This is the last Will and Testament of me Susan Julius the wife of George Charles Julius late of Petersham in the county of Surrey but now of Wakefield in the County of York whereas under and by virtue of an Indenture . . . . . on or about the 16th day of February one thousand eight hundred and eighty four made between my husband George Charles Julius therein described of the one part . . . . . by my then name of Susan Thorley spinster of the second part and Thomas Scott Smyth and Herbert . . . . . Julius of the third part being the settlement made on my marriage with the said George Charles Julius and under which settlement (notwithstanding my coverture) I am empowered by will to dispose of any property I then was or should thereafter become entitled or acquire Now I the said Susan Julius in pursuance and by virtue and in exercise of the power to use for this purpose reserved or given an end by the herein before mentioned settlement and of all other powers and authorities what ever enabling me in this behalf do by this my last Will and Testament in writing or instrument in the nature of a Will direct and appoint the said trustees or trustee for the time being of the aforesaid indenture shall stand secured and possessed of all and every of the real and personal estate to which I now am or may hereafter become entitled in trust to assign transfer or otherwise make over the same unto my husband George Charles Julius his heirs executives or administrators for his and their absolute use and benefit and I hereby give devise and bequeath the same to him and them accordingly and whereas under the Will of my late father Robert Thorley I am entitled to retain copyhold and personal estate settled as therein mentioned upon myself and children and by which Will it is provided that if no child or children of mine shall live to attain a vested interest in the said property that then and in such case the trustees or trustee of the said Will should pay assign or transfer all the said trust property to such person or persons and upon such trusts as I (notwithstanding my covature) should by my last Will and Testament in writing direct or appoint. Now I ever said Susan Julius in pursuance and by virtue and in exercise of the power to me for this purpose stated or given in and by my father's said Will and of all other powers and authorities whatsoever enabling me in this behalf to by this my last Will and Testament in writing or instrument in that nature of a Will signed sealed and delivered by me in the presence of and attested by two reliable persons whose names are hereunto subscribed as witnesses direct or appoint that in the event of my dying without leaving any child or children or in the event of all and every my child or children dying under the age of 21 years and without achieving a vested interest under the Will of my said father that then and in such case all the property both copyhold real and personal to which I am entitled under the said Will shall be paid signed transferred and made over unto my husband George Charles Julius his heirs execututors or administrators for his and their sole use and benefit and whereas under a certain Indenture made the blank day blank one thousand eight hundred and forty nine between Edward Smith of the city of Norwich Esquire of the first part George Charles Julius Esquire therein described (and . . . . . therein described as) Susan his wife of the second part Alfred Alexander Julius and the Rev Hugh Blagg Smyth therein also described of the third part reciting that William Smyth late of . . . . . by his Will dated the 17th day of September one thousand eight hundred and forty six bequeathed the sum of five hundred pounds to the use of his neice the wife of the said George Charles Julius and her trustee the same to be invested in Government or real security in the names of trustees who were to pay the dividends to his said neice Susan Julius for life with power to his said neice absolutely to dispose of the said sum of five hundred pounds by her last Will and Testament in such manner as she might think fit and he appointed the said Edwards Smyth and Thomas Stott Smyth executors of his said Will and . . . . . of the estate of the said testator and that his will was proved on the twenty fourth day of June eighteen forty nine in the prerogative Court of Canterbury by the said Edwards Smyth . . . . . that the said Alfred Alexander Julius and Hugh Blagg Smyth had been nominated trustees and that the said Edward Smyth had laid out the sum of four hundred and eighty five pounds being the amount of the said legacy of five hundred pounds after deducting the legacy duty due thereon in the purchase of five hundrd and twenty two pounds eighteen shillings and three pence per cent Consolidated Bank Annuities in the names of the said Alfred Alexander Julius and Hugh Blagg Smyth Now I the said Susan Julius in pursuance and by virtue and in exercise of the power to me for this purpose given or received in and by the said Will and of all other powers and authorities whatsoever enabling me in this behalf to hereby absolutely dispose of the said sum of five hundred pounds so bequeathed to me as aforesaid and I gave and bequeath the same and the securities on which the same may at any time hereinafter be invested unto my husband George Charles Julius for his own absolute use and benefit and I hereby nominate and appoint my husband said George Charles Julius sole executor of this my Will and revoke all former and other Wills and testamentary dispositions made by me at any time heretofore and declare this alone to be my last Will and Testament in witness whereof I have hereunto set up my hand and seal the first day of May one thousand eight hundred and fifty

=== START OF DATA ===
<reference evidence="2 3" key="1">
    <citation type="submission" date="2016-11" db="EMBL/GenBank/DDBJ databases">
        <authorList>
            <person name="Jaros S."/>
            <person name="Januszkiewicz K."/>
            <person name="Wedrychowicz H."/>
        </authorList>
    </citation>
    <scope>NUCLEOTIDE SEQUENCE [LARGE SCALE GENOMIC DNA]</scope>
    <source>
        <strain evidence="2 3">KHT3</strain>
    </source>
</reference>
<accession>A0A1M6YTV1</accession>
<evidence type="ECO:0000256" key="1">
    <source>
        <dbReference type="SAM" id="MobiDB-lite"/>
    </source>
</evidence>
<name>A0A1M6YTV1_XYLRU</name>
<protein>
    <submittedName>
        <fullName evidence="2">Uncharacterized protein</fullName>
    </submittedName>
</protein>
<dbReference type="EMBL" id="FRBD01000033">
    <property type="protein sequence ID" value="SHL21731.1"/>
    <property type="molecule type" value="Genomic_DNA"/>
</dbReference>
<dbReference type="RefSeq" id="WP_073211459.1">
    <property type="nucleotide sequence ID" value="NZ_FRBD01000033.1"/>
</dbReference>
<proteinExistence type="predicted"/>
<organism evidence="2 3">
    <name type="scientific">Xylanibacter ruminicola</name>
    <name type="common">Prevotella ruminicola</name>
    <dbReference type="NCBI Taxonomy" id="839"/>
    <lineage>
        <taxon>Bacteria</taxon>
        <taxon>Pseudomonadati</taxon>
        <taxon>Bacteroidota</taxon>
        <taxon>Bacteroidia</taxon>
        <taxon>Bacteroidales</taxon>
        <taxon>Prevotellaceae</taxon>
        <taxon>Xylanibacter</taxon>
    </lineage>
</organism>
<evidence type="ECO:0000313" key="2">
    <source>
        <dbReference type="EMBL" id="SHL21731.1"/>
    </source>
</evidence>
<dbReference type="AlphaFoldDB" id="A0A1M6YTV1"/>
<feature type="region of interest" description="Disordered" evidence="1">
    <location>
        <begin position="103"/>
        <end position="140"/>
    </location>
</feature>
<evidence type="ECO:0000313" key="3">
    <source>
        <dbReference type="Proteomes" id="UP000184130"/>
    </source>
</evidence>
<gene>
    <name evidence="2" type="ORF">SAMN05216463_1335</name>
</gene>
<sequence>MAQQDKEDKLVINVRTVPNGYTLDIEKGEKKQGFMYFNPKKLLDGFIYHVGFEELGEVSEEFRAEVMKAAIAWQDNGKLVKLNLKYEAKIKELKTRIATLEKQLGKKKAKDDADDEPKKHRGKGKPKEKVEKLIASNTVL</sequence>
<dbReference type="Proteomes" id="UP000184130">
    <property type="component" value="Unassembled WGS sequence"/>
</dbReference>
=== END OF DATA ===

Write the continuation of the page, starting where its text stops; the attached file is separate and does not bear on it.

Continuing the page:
Susan Julius